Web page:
Jul 16, 2010 Ami Olson Uncategorized
The interior of the McAurther, Cooney and Wirth building is still under construction, but the sign is mounted and hiring has begun for the Armory Square Urban Outfitters store, expected to open Aug. 19.
To shoppers, the Walton Street storefront will mean three floors of hip, affordable men’s and women’s clothing and a mix of eclectic furnishings and incidentals, mostly geared toward 18- to 30-year-olds, (think “apartmentwares,” not “housewares”). But for the overall downtown economy, the presence of the international chain will provide both an anchor to the Armory Square business district and a sort of jumping-off point for consumers who may not have ventured downtown to shop before.
David Mankiewicz, executive director of the Downtown Committee and Centerstate CEO senior VP, said with the opening of UO comes a sense of validation.
“Twenty-five years ago, the first Armory Square pioneers were going in there, and work was just getting started.” Mankiewicz said. “They’ve built Armory Square into a place where a major retail store says, ‘this is somewhere we have to be.'”
Part of the neighborhood’s charm is that the overwhelming majority of businesses are locally-owned and independent. There are currently only a handful of national chains in the Armory Square neighborhood, among them, Starbucks, Subway and Hugo Boss.
Business leaders recognize that to keep the boutique feel, a balance must be maintained between independent businesses and national retailers.
“Our goal will be to keep positive mix with lots of local stores and local flavor, because that’s what is really important,” Mankiewicz said.
An anchor to build around
Urban Outfitters’ presence in Armory isn’t adding a competitor, Mankiewicz said, and by and large the existing independent business owners agree.
Instead, it brings name recognition and an anchor to the neighborhood, a destination for out-of-towners or for students to come down off the hill. The idea is that once they venture downtown, guided by the UO glow, consumers will discover the independent retail shops and restaurants and will keep coming back.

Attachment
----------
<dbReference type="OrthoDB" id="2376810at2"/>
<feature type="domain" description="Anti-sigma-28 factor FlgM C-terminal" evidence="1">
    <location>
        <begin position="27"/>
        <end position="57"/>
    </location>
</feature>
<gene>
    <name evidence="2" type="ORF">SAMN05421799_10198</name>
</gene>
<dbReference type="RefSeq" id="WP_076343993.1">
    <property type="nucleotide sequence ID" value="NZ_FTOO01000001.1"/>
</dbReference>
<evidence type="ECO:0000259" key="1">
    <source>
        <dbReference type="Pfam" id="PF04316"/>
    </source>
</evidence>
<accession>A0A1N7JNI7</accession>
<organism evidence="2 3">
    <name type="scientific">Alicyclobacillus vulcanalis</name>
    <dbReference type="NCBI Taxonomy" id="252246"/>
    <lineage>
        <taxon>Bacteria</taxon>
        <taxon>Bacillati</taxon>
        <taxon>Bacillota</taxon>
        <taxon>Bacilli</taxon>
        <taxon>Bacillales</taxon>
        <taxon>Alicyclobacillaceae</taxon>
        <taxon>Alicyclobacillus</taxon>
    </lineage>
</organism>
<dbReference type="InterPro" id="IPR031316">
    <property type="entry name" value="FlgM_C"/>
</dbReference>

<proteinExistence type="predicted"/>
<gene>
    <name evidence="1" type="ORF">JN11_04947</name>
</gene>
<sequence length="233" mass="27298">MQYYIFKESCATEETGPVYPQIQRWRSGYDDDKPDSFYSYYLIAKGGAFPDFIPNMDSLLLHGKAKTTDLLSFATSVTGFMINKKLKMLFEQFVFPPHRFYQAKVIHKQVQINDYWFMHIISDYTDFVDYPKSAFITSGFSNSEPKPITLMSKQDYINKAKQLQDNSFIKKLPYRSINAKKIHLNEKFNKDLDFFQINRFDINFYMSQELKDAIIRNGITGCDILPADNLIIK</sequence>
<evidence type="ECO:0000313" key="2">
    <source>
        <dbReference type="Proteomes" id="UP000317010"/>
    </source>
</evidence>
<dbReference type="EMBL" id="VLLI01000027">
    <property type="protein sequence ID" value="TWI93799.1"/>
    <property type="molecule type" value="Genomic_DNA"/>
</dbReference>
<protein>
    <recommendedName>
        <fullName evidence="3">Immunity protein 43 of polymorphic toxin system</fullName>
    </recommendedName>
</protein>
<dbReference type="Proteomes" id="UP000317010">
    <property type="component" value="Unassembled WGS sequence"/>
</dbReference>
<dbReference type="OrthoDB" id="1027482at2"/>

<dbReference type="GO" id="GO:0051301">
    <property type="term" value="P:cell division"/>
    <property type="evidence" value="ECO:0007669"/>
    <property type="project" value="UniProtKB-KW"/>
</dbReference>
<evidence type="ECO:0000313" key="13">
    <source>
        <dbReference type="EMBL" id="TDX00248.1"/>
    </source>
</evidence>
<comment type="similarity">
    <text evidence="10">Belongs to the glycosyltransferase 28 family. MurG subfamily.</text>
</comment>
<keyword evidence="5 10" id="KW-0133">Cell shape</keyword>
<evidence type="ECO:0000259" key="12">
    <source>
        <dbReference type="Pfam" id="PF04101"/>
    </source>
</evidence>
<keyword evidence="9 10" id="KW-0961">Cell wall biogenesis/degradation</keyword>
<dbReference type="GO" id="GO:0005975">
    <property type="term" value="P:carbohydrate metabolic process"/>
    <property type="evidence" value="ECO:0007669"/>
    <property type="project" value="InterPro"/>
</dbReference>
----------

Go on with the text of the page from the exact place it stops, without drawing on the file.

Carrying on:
But Mankiewicz is quick to point out that the addition is a give and take.
“I think we can also say that Armory Square is going to be good for Urban Outfitters, too,” he said, “It’s a great environment for them to come into.”
Not the only new kid on the block
When Urban Outfitters unleashes its hipster-cool onto Syracuse next month, just as students are flooding back in for fall semester, it will join the ranks of more than a dozen new businesses in Syracuse.
La Taqueria, on Clinton St., opened for business Monday July 12 and didn’t even have time for a soft opening.
John Vigliotti, who co-owns La Taq with his father Frank, estimated the tex-mex joint had served upwards of 250 customers Monday, thanks in large part to a lunch crowd with a big appetite.
“And we didn’t even advertise — we didn’t hand out one menu (prior to opening),” Vigliotti said.
John and Frank Vigliotti are no strangers to the food business. Frank opened Franco’s Pizza in Camillus in the 1980s, and since then the family has added Peppino’s Pizza and Dolce Vita to its repertoire.
The progress in Armory Square is exciting, as is Urban Outfitters’ arrival, John said.
“I’m extremely happy they’re moving here, it’s going to be an incredible draw,” he said.
Life after UO
Restaurants are often recognized as the first sign of a rebounding economy, but the slew of new eateries may soon be followed by more big-name retail interest.
According to Mankiewicz, while Urban Outfitters representatives were shopping for the right Syracuse space, they hinted that a group of seven or eight other national retail chains typically show interest in the areas UO chooses to set up shop — they let Urban test the waters first — though the reps wouldn’t drop any names.
Want to help drive development downtown?
“It’s really all about where you choose to spend your dollars.” Mankiewicz said, whether its dining, shopping or enjoying cultural opportunities.
“Support them. Support them, support them — they’re new and we want to keep them.”